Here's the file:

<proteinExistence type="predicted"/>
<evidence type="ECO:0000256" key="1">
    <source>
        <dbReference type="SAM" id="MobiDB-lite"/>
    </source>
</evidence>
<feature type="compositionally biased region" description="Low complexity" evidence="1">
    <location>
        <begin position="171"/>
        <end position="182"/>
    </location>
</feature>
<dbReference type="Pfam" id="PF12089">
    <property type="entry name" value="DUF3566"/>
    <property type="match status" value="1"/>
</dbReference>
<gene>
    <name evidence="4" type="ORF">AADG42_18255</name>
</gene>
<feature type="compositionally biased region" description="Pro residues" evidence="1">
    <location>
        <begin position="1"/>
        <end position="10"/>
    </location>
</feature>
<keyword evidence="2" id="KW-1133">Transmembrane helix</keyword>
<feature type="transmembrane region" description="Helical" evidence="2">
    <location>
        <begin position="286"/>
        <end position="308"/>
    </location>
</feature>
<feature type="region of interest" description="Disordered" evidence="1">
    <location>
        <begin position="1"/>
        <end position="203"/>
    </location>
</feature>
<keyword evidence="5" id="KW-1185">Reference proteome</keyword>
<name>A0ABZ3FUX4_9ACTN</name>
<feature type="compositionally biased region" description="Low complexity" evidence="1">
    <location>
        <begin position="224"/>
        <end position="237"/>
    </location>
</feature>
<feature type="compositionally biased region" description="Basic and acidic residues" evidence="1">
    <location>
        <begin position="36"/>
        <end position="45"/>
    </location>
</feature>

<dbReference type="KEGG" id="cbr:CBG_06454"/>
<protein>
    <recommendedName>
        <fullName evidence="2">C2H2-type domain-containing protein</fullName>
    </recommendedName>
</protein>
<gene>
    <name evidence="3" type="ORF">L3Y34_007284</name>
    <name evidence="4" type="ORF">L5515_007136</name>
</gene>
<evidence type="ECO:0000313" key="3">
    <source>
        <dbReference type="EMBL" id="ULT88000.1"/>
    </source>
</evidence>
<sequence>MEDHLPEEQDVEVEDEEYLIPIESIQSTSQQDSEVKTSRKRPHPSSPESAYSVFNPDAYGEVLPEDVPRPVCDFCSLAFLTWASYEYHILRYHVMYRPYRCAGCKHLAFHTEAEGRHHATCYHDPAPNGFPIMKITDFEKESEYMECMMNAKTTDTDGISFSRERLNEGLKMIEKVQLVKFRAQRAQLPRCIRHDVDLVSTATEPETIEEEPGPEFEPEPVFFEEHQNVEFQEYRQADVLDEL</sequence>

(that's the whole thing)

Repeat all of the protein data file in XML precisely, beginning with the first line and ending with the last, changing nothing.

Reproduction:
<proteinExistence type="predicted"/>
<evidence type="ECO:0000256" key="1">
    <source>
        <dbReference type="SAM" id="MobiDB-lite"/>
    </source>
</evidence>
<feature type="compositionally biased region" description="Low complexity" evidence="1">
    <location>
        <begin position="171"/>
        <end position="182"/>
    </location>
</feature>
<dbReference type="Pfam" id="PF12089">
    <property type="entry name" value="DUF3566"/>
    <property type="match status" value="1"/>
</dbReference>
<gene>
    <name evidence="4" type="ORF">AADG42_18255</name>
</gene>
<feature type="compositionally biased region" description="Pro residues" evidence="1">
    <location>
        <begin position="1"/>
        <end position="10"/>
    </location>
</feature>
<keyword evidence="2" id="KW-1133">Transmembrane helix</keyword>
<feature type="transmembrane region" description="Helical" evidence="2">
    <location>
        <begin position="286"/>
        <end position="308"/>
    </location>
</feature>
<feature type="region of interest" description="Disordered" evidence="1">
    <location>
        <begin position="1"/>
        <end position="203"/>
    </location>
</feature>
<keyword evidence="5" id="KW-1185">Reference proteome</keyword>
<name>A0ABZ3FUX4_9ACTN</name>
<feature type="compositionally biased region" description="Low complexity" evidence="1">
    <location>
        <begin position="224"/>
        <end position="237"/>
    </location>
</feature>
<feature type="compositionally biased region" description="Basic and acidic residues" evidence="1">
    <location>
        <begin position="36"/>
        <end position="45"/>
    </location>
</feature>

<dbReference type="KEGG" id="cbr:CBG_06454"/>
<protein>
    <recommendedName>
        <fullName evidence="2">C2H2-type domain-containing protein</fullName>
    </recommendedName>
</protein>
<gene>
    <name evidence="3" type="ORF">L3Y34_007284</name>
    <name evidence="4" type="ORF">L5515_007136</name>
</gene>
<evidence type="ECO:0000313" key="3">
    <source>
        <dbReference type="EMBL" id="ULT88000.1"/>
    </source>
</evidence>
<sequence>MEDHLPEEQDVEVEDEEYLIPIESIQSTSQQDSEVKTSRKRPHPSSPESAYSVFNPDAYGEVLPEDVPRPVCDFCSLAFLTWASYEYHILRYHVMYRPYRCAGCKHLAFHTEAEGRHHATCYHDPAPNGFPIMKITDFEKESEYMECMMNAKTTDTDGISFSRERLNEGLKMIEKVQLVKFRAQRAQLPRCIRHDVDLVSTATEPETIEEEPGPEFEPEPVFFEEHQNVEFQEYRQADVLDEL</sequence>